Leadership … a ten letter word whose literal, contextual and practical understanding has, and continues to stump billions… Huge tomes, articles, videos, case studies have made us wiser, yet brought into sharp relief the wide gulf between theory and reality…

When Ms. Rita Wilson, in her charming, dignified way got me to speak about leadership at the Progressive Teachers’ Conclave in Kolkata (2015), we at Atul Vidyalaya made a short video on leadership from a School’s perspective. It was then, that we made a slide with an image of Goddess Saraswati as shown:-

Interestingly Dr. Thomas Schaedler of Geneva presiding at the Navrachna School’s golden jubilee as a keynote speaker highlighted the same point, albeit differently focusing on the insane expectations of miracles from millennial parents for their off springs.

With this fairly uninviting appetizer, let us look at the keys to be a successful School Leader. Let me assure you; this is purely personal and biased!!!

1. Be authentic
The world of internet, digital media, Twitter, Face book, etc. is celebrating fraud and chicanery big time. The attempt is to drive you to win the moment by hook or crook disregarding everything else. Thus, in an increasingly ethereal world without substance, authenticity in words and action defines you as a strong leader.

2. Trust but check
The biggest challenge I faced after hanging my Olive Green Uniform was the instinctive, yet visceral lack of trust in the civilian space. The Armed Forces, where trust is embedded into the system (unless proved otherwise) is the cornerstone of our esprit de corps. The civilian space functions under the disagreeable ethos of dominant trust deficits, unless demonstrated otherwise.

A scholastic institution functions optimally when the leader leads the way in trusting people proactively and is more than trusted in return.

3. Aspire for respect, not popularity
Often, in this aspirational, I me, myself world of instant nirvana, the urge to be popular and liked is very very high. The race for popularity results in vocal minority/mob mentality/forced consensus/driven decision making, leading to disastrous loss of creditability.

The leader has to consciously focus on earning respect through deliberate long term strategies for the betterment of the school, even at the risk of short term unpopularity. A tough task, but possible, and immensely satisfying.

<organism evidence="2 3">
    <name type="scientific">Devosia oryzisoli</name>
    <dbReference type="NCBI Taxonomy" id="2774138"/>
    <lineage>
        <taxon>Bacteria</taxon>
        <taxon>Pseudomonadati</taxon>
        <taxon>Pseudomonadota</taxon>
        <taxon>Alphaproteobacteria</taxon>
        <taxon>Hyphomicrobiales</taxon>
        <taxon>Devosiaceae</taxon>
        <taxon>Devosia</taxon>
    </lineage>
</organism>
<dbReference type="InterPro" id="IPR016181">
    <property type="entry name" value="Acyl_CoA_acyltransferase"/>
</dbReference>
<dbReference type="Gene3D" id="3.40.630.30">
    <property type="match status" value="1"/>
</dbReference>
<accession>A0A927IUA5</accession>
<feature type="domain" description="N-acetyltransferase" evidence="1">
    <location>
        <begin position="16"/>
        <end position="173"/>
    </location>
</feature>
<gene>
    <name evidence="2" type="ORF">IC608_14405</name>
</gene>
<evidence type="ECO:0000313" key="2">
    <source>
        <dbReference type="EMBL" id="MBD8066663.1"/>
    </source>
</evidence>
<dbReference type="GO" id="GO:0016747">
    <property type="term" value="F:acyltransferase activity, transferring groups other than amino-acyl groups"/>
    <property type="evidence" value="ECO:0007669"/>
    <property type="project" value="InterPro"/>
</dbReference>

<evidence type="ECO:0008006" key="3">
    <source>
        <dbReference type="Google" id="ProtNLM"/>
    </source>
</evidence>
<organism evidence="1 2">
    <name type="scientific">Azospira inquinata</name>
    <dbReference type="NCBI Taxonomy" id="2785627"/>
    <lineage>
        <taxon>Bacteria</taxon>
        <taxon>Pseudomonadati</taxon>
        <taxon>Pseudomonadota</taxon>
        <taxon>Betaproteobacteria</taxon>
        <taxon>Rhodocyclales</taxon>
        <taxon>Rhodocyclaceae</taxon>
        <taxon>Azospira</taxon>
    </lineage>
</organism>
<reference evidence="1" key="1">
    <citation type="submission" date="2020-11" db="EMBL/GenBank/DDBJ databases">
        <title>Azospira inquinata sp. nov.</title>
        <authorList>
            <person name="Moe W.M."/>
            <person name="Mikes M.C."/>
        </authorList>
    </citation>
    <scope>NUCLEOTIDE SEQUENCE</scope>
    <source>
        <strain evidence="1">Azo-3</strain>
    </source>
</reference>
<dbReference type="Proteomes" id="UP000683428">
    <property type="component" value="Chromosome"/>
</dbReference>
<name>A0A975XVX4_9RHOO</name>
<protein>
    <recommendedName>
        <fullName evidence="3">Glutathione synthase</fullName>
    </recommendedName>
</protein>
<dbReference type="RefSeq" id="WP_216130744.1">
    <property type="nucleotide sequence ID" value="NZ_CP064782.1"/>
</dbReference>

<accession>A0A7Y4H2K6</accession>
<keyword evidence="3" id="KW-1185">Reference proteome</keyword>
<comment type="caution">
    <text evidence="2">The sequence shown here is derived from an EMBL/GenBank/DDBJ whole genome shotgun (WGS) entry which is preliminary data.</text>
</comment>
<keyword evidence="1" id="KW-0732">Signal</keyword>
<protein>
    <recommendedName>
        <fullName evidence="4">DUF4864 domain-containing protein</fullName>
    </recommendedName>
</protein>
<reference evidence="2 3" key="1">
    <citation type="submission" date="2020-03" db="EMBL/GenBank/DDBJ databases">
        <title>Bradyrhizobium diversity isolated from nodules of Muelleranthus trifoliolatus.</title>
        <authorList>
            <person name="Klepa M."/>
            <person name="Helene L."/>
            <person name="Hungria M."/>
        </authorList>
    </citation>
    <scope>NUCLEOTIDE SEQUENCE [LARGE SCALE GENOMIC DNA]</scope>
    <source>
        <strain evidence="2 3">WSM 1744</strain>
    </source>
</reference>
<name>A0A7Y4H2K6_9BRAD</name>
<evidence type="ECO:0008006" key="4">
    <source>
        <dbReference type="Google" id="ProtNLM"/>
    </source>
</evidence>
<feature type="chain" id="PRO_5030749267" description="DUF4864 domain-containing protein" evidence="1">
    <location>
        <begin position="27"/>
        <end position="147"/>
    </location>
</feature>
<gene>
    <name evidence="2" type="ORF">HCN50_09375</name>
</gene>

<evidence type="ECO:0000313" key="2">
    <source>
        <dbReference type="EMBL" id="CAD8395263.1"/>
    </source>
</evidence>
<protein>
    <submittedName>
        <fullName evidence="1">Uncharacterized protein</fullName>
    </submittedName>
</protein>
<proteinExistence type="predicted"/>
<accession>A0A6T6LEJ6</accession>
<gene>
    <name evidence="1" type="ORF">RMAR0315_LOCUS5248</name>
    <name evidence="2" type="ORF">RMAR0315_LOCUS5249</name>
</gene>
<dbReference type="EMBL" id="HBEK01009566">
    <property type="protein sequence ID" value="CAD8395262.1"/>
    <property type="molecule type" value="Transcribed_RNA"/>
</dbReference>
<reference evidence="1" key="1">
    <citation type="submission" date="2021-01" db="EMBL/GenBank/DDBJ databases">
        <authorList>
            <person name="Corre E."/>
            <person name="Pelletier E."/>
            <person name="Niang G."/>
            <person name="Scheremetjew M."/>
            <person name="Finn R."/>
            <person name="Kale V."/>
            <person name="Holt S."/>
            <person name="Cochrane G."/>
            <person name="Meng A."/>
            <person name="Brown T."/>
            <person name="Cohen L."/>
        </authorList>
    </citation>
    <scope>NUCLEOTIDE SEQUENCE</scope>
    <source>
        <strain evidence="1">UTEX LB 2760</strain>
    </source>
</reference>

4. Focus on socio emotional learning
The techno social cultural revolution happening across India has turned upside down family behaviour and ethos. The emotional cushion available earlier at home has dried up; sadly, with working parents, there are now significant deficiencies. Schools, despite limitations, have to be the repositories of compassion and empathy – the leader, the Principal undoubtedly.

5. Tough but fair
Parents, teachers, students and the wider community look up to the School Leader (still) as a role model. It is a huge burden to carry. The key operational word is fairness. Unpopular, tough decisions are accepted (even grudgingly) if the leader is perceived to be a fair individual, even when his/her family is involved.

6. Be an effective communicator, especially during crisis
Bad news never gets better with time, especially in this media intense world. Thus, move upfront, use simple declarative sentences, speak the whole truth, and accept the consequences upfront, alone. It is your dharma to shield your staff at all times, even more when crisis hits the institution.
Six workable ideas out of my own experience…

Do you agree?

Further, feel free to visit us at Atul Vidyalaya and see for yourself as to whether we walk the talk…

Lt Col A Sekhar is Principal of Atul Vidyalaya in Valsad, Gujarat. Founded in 1991 under the sponsorship of Lalbhai Group of Industries, Atul Vidyalaya aims at creating a kind of education centre where each child is imparted knowledge, which is contemporary and deeply rooted in Indian cultural heritage. Col Sekhar has achieved various awards and accolades, including extraordinary leadership award from Educom World.